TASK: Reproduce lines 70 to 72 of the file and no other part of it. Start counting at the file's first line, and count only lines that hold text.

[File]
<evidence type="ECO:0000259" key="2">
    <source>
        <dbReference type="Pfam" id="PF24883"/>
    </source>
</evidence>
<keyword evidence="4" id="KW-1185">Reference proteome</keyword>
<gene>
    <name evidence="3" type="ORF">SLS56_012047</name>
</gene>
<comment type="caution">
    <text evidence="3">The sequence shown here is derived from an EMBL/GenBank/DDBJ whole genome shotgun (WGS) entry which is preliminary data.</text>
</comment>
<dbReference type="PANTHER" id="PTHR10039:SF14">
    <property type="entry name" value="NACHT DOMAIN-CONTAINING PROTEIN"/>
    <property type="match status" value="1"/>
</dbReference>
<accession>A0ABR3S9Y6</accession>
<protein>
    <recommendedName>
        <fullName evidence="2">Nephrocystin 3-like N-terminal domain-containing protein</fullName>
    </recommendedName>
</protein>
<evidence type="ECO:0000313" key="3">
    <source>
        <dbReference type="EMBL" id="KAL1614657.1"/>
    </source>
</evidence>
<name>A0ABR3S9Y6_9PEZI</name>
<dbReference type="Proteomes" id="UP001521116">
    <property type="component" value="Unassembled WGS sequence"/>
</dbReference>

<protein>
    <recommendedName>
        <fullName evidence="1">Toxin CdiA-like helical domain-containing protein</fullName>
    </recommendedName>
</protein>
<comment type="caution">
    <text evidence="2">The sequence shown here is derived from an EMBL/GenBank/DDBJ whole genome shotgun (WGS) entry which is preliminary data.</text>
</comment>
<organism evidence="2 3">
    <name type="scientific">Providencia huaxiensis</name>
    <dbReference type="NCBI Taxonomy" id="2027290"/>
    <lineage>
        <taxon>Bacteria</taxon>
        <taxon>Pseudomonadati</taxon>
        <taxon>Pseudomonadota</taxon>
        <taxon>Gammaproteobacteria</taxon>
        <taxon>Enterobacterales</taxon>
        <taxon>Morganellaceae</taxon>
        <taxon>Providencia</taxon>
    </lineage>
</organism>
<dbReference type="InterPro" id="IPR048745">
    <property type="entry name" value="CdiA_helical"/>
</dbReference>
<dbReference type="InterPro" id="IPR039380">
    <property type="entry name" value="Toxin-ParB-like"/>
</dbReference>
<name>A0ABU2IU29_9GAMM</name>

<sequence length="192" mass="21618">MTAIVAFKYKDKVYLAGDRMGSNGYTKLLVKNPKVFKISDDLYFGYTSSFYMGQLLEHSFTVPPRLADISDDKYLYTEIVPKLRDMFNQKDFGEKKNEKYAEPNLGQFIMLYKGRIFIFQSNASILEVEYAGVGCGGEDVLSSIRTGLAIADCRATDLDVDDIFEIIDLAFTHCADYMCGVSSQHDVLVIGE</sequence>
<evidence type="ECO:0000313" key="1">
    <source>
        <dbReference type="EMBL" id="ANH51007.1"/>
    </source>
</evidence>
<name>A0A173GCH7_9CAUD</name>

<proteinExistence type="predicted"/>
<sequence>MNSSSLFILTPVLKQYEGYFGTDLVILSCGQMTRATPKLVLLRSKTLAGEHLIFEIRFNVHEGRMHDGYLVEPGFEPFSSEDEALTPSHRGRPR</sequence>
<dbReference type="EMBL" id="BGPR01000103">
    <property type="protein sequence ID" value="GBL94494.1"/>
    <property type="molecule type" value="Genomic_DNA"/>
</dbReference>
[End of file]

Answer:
    <property type="protein sequence ID" value="GBL94494.1"/>
    <property type="molecule type" value="Genomic_DNA"/>
</dbReference>